inorganicchemistry

inorganicchemistry - 4 Inorganic Chemistry INORGANIC...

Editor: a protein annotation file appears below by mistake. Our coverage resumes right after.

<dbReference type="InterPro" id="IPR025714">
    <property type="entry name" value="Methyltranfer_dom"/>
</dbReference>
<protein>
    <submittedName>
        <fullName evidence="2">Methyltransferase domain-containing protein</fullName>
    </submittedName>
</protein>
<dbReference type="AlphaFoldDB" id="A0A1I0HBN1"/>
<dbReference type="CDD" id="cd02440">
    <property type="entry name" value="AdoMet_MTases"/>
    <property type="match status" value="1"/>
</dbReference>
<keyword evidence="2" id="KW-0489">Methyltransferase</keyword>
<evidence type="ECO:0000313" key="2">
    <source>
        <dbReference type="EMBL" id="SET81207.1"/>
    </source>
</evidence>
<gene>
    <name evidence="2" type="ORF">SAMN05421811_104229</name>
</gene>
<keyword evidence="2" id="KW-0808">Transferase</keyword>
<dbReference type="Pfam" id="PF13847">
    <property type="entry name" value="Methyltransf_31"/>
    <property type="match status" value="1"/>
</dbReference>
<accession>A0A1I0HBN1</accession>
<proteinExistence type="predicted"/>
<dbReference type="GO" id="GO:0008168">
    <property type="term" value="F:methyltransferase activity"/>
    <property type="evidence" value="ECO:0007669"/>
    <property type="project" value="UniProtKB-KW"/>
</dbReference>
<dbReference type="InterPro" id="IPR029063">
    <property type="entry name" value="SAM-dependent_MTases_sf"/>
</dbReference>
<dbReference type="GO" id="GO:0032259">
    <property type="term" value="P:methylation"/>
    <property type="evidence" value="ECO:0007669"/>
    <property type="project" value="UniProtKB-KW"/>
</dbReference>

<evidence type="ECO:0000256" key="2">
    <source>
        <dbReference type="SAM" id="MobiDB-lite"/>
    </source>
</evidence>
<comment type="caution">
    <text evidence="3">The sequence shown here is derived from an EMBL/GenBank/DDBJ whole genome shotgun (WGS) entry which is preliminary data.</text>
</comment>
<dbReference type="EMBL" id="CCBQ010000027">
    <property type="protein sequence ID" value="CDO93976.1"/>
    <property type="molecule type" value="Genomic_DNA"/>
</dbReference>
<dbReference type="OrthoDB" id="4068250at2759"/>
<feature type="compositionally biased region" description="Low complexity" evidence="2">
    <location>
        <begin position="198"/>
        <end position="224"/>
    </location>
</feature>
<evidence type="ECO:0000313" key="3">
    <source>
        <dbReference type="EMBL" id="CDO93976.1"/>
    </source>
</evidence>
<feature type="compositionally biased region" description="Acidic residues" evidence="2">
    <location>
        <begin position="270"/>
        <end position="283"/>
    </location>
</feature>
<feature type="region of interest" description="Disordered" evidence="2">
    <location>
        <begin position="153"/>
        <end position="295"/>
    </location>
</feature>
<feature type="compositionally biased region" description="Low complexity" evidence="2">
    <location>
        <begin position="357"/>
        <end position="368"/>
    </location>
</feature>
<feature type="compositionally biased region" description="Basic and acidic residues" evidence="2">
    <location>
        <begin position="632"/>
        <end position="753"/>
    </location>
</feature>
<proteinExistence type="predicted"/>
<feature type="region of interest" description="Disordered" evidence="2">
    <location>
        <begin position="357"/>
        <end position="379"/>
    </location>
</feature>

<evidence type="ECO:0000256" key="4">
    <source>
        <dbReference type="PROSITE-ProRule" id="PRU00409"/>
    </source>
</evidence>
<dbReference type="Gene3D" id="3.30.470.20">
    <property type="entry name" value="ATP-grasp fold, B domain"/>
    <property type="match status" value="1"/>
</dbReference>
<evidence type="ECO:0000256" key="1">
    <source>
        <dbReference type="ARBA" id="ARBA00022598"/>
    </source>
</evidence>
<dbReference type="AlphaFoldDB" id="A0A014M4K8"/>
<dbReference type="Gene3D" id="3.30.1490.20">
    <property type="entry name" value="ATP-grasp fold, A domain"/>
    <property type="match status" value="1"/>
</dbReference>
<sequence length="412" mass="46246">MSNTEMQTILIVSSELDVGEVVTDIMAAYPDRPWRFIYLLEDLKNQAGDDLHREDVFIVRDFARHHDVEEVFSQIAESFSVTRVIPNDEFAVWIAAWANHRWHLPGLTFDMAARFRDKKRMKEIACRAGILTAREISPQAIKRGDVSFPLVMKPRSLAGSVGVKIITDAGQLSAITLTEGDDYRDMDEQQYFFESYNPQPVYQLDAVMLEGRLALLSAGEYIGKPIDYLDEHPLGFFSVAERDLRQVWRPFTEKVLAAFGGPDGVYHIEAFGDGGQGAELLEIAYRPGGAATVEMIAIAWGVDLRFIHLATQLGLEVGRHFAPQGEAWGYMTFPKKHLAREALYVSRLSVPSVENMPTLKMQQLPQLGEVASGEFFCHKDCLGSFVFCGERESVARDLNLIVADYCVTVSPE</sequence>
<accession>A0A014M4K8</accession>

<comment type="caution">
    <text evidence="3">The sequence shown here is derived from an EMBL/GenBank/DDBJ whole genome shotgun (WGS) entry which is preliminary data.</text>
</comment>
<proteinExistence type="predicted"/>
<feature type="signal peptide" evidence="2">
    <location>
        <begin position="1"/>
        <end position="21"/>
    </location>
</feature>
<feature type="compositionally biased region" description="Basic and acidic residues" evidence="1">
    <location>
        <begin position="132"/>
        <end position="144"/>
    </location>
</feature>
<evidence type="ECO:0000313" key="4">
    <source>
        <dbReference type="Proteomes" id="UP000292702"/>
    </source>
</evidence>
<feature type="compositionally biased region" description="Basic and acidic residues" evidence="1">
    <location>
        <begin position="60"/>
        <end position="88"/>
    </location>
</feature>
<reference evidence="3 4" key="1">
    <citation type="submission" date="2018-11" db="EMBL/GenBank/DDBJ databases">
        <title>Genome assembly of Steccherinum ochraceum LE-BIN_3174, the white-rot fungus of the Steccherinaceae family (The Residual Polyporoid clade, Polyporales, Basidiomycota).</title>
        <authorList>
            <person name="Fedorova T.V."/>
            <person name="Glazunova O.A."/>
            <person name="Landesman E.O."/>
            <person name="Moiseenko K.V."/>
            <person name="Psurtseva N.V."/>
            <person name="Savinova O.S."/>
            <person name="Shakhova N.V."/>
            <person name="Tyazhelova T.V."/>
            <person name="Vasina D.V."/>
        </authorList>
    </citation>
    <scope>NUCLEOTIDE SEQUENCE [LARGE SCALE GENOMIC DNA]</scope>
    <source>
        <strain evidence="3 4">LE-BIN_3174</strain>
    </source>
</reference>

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Unformatted text preview: 4 Inorganic Chemistry INORGANIC CHEMISTRY NEW EDITION Fourth Edition PETER ATKINS, University of Oxford, TINA OVERTON, University of Hull, JON ROURKE, University of Warwick, MARK WELLER, University of Southampton and FRASER ARMSTRONG, University of Oxford WITH CONTRIBUTIONS FROM: MICHAEL HAGERMAN, Union College, PAUL SALVADOR, Carnegie Mellon University, THOMAS SPIRO, Princeton University and EDWARD STIEFEL, Princeton University. ‘The teaching of main-group chemistry is a notoriously difficult task, both for the lecturer and author ... the key is to stress chemical relationships, across Periods and down Groups, and ... try as far as possible to contextualise the material. I feel this text delivers magnificently.’ Rob Janes, Open University New to this edition: ■ New author team: Peter Atkins has been joined by a team of inorganic chemists, comprising experienced chemical educators and researchers at the cutting edge of their fields. ■ Greatly expanded coverage of descriptive chemistry of the elements, each group now having its own chapter. ■ 'Frontiers' chapters discuss advanced topics at the cuttingedge of research in inorganic chemistry. ■ Examples show the relevance of inorganic chemistry to reallife situations. ■ Key points are highlighted within the chapter, as they are encountered by the student. ■ A solutions manual is available free to adopters. The new, fourth edition of Shriver and Atkins' Inorganic Chemistry reaffirms the position of this text at the heart of any student's chemistry education, offering more stimulation, more insights and more support to help students grasp the fundamentals of this subject than ever before. Peter Atkins has been joined for the fourth edition by a new author team who have drawn upon their excellence in teaching and research to completely revise the book. The authors have increased the accessibility of the text by expanding explanations, using a less formal writing style, and assuming a lower level of mathematical and chemical knowledge, yet have taken care not to sacrifice the depth and rigour of previous editions. The new edition mirrors its predecessors by seeking to inspire students. New 'Frontiers' chapters open up to the student topics at the forefront of contemporary research, while examples throughout, showing the relevance of inorganic chemistry to real-life situations, encourage students to engage fully with the subject. Contents: PART 1. FOUNDATIONS: 1. Atomic Structure; 2. Molecular Structure and Bonding; 3. The Structures of Simple Solids; 4. Acids & Bases; 5. Oxidation and Reduction; 6. Physical Techniques in Inorganic Chemistry; 7. Molecular Symmetry; 8. An Introduction to Coordination Compounds; PART 2. THE ELEMENTS AND THEIR COMPOUNDS: 9. Hydrogen; 10. The Group 1 Elements; 11. The Group 2 Elements; 12. The Group 13 Elements; 13. The Group 14 Elements; 14. The Group 15 Elements; 15. The Group 16 Elements; 16. The Group 17 Elements; 17. The Group 18 Elements; 18. The d-Block Metals; 19. dMetal Complexes: Electronic Structure & Spectra; 20. d-Metal Complexes: Reactions in Solution; 21. d-Metal Organometallic Chemistry; 22. The f-Block Metals; PART 3. FRONTIERS: 23. Solid State and Materials Chemistry; 24. Nanomaterials, Nanoscience and Nanotechnology; 25. Catalysis; 26. Biological Inorganic Chemistry FROM THE AUTHOR “Our aim is to provide a comprehensive and contemporary introduction to the diverse and fascinating discipline of inorganic chemistry. We have written the book with the undergraduate chemist in mind. It provides the theoretical foundations upon which to build knowledge and understanding, which are so essential in the early stages of study. It will help to rationalize the sometimes bewildering diversity of descriptive chemistry and demonstrate the relevance of the subject to everyday life. It also takes the student to the forefront of the discipline and should therefore complement many courses taken in the later stages of study. We hope that all students will find the book accessible, comprehensive, authoritative, and up to date and that it makes the study of inorganic chemistry a fulfilling and enriching experience.” TINA OVERTON Co-author Tina Overton is Director of the Higher Education Academy of Physical Sciences and has been awarded both the Royal Society of Chemistry Tertiary Education Award 2004 and National Teaching Fellowship 2005. ANCILLARY ■ Solutions Manual to Accompany Shriver and Atkins Inorganic Chemistry, Fourth Edition Provides detailed solutions to all the self-test and end-of-chapter exercises. Available free to all adopters of the parent text. 320pp July 2006 0-19-928859-3 978-0-19-928859-5 £19.99 Paperback ONLINE RESOURCE CENTRE FEATURES: ■ 3D rotating molecular models. ■ Illustrations and tables from the book in electronic format. ■ Web links. ■ Group theory tables. ■ Exploring the frontiers: links to news and research articles – updated twice yearly. www.oxfordtextbooks.co.uk/orc/ichem4e/ 848pp January 2006 0-19-926463-5 978-0-19-926463-6 £37.99 Paperback www.oxfordtextbooks.co.uk/chemistry 5 Properties of Materials Anisotropy, Symmetry, Structure ROBERT E. NEWNHAM, Materials Research Laboratory, Pennsylvania State University, USA Crystals and other textured materials are enormously useful in electronics, optics, acoustics, and many other engineering applications. This richly illustrated text describes the underlying principles of crystal physics and chemistry, covering a wide range of topics, and illustrating numerous applications in many fields of engineering using the most important materials today. Diverse Atoms Profiles of the Chemical Elements HAZEL ROSSOTTI, Fellow and Tutor in Chemistry, St Anne's College, Oxford INORGANIC CHEMISTRY ‘A pleasure to behold.’ The Chemical Intelligencer Written in an informal, student-friendly style, Diverse Atoms surveys the properties of all the chemical elements in order of atomic number. This emphasises the chemical individuality of each element and the effect of electron configuration on chemical behaviour. Each entry comprises a description of the element, its uses and biological roles and provides glimpses of contemporary and future research activity. Revision summaries are provided for each element and all new concepts are explained as they are encountered. The text is generously supported by data, equations and diagrams throughout. Contents: 1. Introduction; 2. Transformations; 3. Symmetry; 4. Transformation Operators for Symmetry Elements; 5. Tensors and Physical Properties; 6. Thermodynamic Relationships; 7. Specific Heat and Entropy; 8. Pyroelectricity; 9. Dielectric Constant; 10. Stress and Strain; 11. Thermal Expansion; 12. Piezoelectricity; 13. Elasticity; 14. Magnetic Phenomena; 15. Nonlinear Phenomena; 16. Ferroic Crystals; 17. Electrical Resistivity; 18. Thermal Conductivity; 19. Diffusion and Ionic Conductivity; 20. Galvanomagnetic and Thermomagnetic Phenomena; 21. Thermoelectricity; 22. Piezoresistance; 23. Acoustic Waves I; 24. Acoustic Waves II; 25. Crystal Optics; 26. Dispersion and Absorption; 27. Photoelasticity and Acousto-Optics; 28. Electro-Optic Phenomena; 29. Nonlinear Optics; 30. Optical Activity and Enantiomorphism; 31. Magneto-Optics; 32. Chemical Anisotropy 602pp 1998 0-19-855815-5 978-0-19-855815-6 £28.49 Paperback 390pp 2004 0-19-852076-X 978-0-19-852076-4 £32.50 Paperback Essential Trends in Inorganic Chemistry D. M. P. MINGOS, Professor of Inorganic Chemistry, Imperial College, London; Dean, The Royal College of Science Chemical Bonding and Molecular Geometry From Lewis to Electron Densities R.J. GILLESPIE, Professor, Department of Chemistry, McMaster University (Emeritus), Canada and P. L. A. POPELIER, Lecturer, Department of Chemistry, University of Manchester Institute of Science and Technology, UK Written by one of the world's foremost authorities on the chemical bond, Chemical Bonding and Molecular Geometry provides students with an introduction to models and theories of chemical bonding and geometry as applied to the molecules of the main group elements, starting with the basic principles and proceeding to advanced topics all in the same volume. It gives students an understanding of how the concept of the chemical bond has developed from its earliest days, through Lewis' brilliant concept of the electron pair bond, up until the present day. ‘... useful not only to undergraduates, but also to postgraduates and those who teach the subject at university level. I am happy to recommend this book.’ Chemistry in Britain The growth of inorganic chemistry during the last 50 years has made it difficult for the student to assimilate all the factual information available. This book is designed to help by showing how a chemist uses the Periodic Table to organize and process this mass of information. It includes a detailed discussion of the important horizontal, vertical, and diagonal trends in the properties of the atoms of the elements and their compounds. These basic principles can then be applied to more detailed problems in modern inorganic chemistry. Contents: 1. The Quantum Mechanical Basis of the Periodic Table; 2. Vertical Trends; 3. Horizontal and Diagonal Trends; 4. Isoelectronic and Iso-stoichiometric Relationships; 5. Transition Metals (d-Block Elements), Lanthanides and Actinides (f-Block Elements) Contents: 1. The Chemical Bond: Classical Concepts and Theories; 2. Bond Properties; 3. Some Basic Concepts of Quantum Mechanics; 4. Molecular Geometry and the VSEPR Model; 5. Ligand-Ligand Interactions and the Ligand Close Packing (LCP) Model; 6. The AIM Theory and the Analysis of the Electron Density; 7. The Laplacian of the Electron Density; 8. Molecules of the Elements of Period 2; 9. Molecules of the Elements of Period 3-6 400pp 1998 0-19-850108-0 978-0-19-850108-4 £29.49 Paperback 284pp 2001 0-19-510496-X 978-0-19-510496-7 £28.99 Paperback (OUP USA) www.oxfordtextbooks.co.uk/chemistry 6 Chemistry of the First Row Transition Metals JON MCCLEVERTY, School of Chemistry, University of Bristol Chemistry of the First Row Transition Metals describes the most significant structures, reactions, and other important properties of co-ordination, organometallic and solid state compounds and also sketches the role of first row transition metals in biology. This largely factual text contains explanations based on simple theory covered in a first year inorganic chemistry course. Beginning Group Theory for Chemistry PAUL H. WALTON, Senior Lecturer, Department of Chemistry, University of York In Beginning Group Theory for Chemistry, the basic concepts of group theory are introduced at a level appropriate for all chemistry undergraduates, whatever the strength of their mathematical ability. The "workbook" style of the text, where students write their answers to problems and compare them to model answers, helps the student to gain confidence in using group theory in chemistry. INORGANIC CHEMISTRY Contents: 1. Introduction; 2. Metals and Solid Compounds; 3. Metals in Solution; 4. Compounds in Higher Oxidation States; 5. Compounds in Lower Oxidation States; 6. Bio-Transition Metal Chemistry; Further Reading; Index Contents: 1. What Use is Group Theory?; 2. Symmetry - A Start; What is Group?; 3. More Representations; 4. The Heart of Group Theory; 5. Group Theory in Action: Molecular Vibrations; 6. Group Theory in Action: Molecular Orbitals; Appendix 1: Character Tables Common in Chemistry; Appendix 2: Direct Product Tables 98pp 1999 0-19-850151-X 978-0-19-850151-0 £10.99 Paperback 156pp 1998 0-19-855964-X 978-0-19-855964-1 £29.99 Paperback The Electronic Structure and Chemistry of Solids P. A. COX, Fellow of New College and Lecturer in Inorganic Chemistry, University of Oxford Structure and Dynamics An Atomic View of Materials MARTIN T. DOVE, Department of Earth Sciences, University of Cambridge 'Structure and Dynamics is a superbly planned and written book, with carefully selected material and well-chosen examples. ... Most of the material is given at a remarkable level of simplicity. It is characterised by deep insight, ease of style, and great pedagogical value. It can be equally useful to students and teachers, and has every reason to become a classical book in its field. ' Dr. Artem Oganov, University College London ‘P. A. Cox has brought considerable skill to the tasks of familiarizing chemists with the electronic structure of solids.' Angewandte Chemie Most books on solids are addressed to physicists, and present a more mathematical and fundamental account of the subject than is appropriate for students of chemistry. The Electronic Structure and Chemistry of Solids takes a different view, and shows how the electronic structures and properties of solids can be described in terms familiar to chemists. The discussion is illustrated by a wide variety of examples. Contents: 1.Introduction;2.Spectroscopic Methods;3.Electronic Energy Levels and Chemical Bonding; 4. Elementary Band Theory; 5. The Effects of Electron Repulsion; 6. Lattice Distortions; 7. Defects, Impurities, and Surfaces; Appendix A: The Fermi-Dirac Distribution Function; Appendix B: Brillouin Zones and the Reciprocal Lattice Contents: Preface; Introduction; Structure of Materials; Formal Description of Crystal Structures; The Reciprocal Lattice; Atomic Bonding in Crystals; Diffraction; Physical Properties; Lattice Dynamics; Experimental Methods for Measurements of Vibrational Frequencies; Anharmonic Interactions; Displacive Phase Transitions; Appendices. 270pp 1987 0-19-855204-1 978-0-19-855204-8 £38.49 Paperback 356pp 2003 0-19-850678-3 978-0-19-850678-2 £24.95 Paperback Oxford Chemistry Primers in Inorganic Chemistry include: Beer: Supramolecular Chemistry Bochmann: Organometallics 1 Bochmann: Organometallics 2 Chipperfield: Non-Aqueous Solvents 0-19-850259-1 Clegg: Crystal Structure Determination Constable: Coordination Chemistry of Macrocyclic Compounds Fenton: Biocoordination Chemistry 0-19-855773-6 Henderson: The Mechanisms of Reactions at Transition Metal Sites Housecroft: The Heavier d-Block Metals Housecroft: Metal-Metal Bonded Carbonyl Dimers and Clusters 0-19-855746-9 0-19-850103-X 0-19-855859-7 978-0-19-855773-9 978-0-19-855746-3 978-0-19-850103-9 978-0-19-855859-0 978-0-19-855890-3 978-0-19-850467-2 For a complete list of Oxford Chemistry Primers, see page 37 0-19-855901-1 0-19-855692-6 978-0-19-850259-3 978-0-19-855901-6 978-0-19-855692-3 0-19-850447-0 0-19-855750-7 0-19-855813-9 978-0-19-850447-4 978-0-19-855750-0 978-0-19-855813-2 McCleverty: Chemistry of the First Row Transition Metals Mingos: Essentials of Inorganic Chemistry 1 Mingos: Essentials of Inorganic Chemistry 2 Norman: Periodicity and the s- and p-Block Elements Ogden: Introduction to Molecular Symmetry Weller: Inorganic Materials Chemistry 0-19-855798-1 Whyman: Applied Organometallic Chemistry and Catalysis Winter: Chemical Bonding Winter: d-Block Chemistry Winter: Foundations of Inorganic Chemistry 0-19-855917-8 0-19-855694-2 0-19-855696-9 0-19-879288-3 978-0-19-855798-2 978-0-19-855917-7 978-0-19-855694-7 978-0-19-855696-1 978-0-19-879288-8 0-19-850151-X 0-19-855848-1 0-19-855918-6 0-19-855961-5 0-19-855910-0 978-0-19-850151-0 978-0-19-855848-4 978-0-19-855918-4 978-0-19-855961-0 978-0-19-855910-8 Iggo: NMR Spectroscopy in Inorganic Chemistry 0-19-855890-2 Kaltsoyannis: The f Elements 0-19-850467-5 www.oxfordtextbooks.co.uk/chemistry ...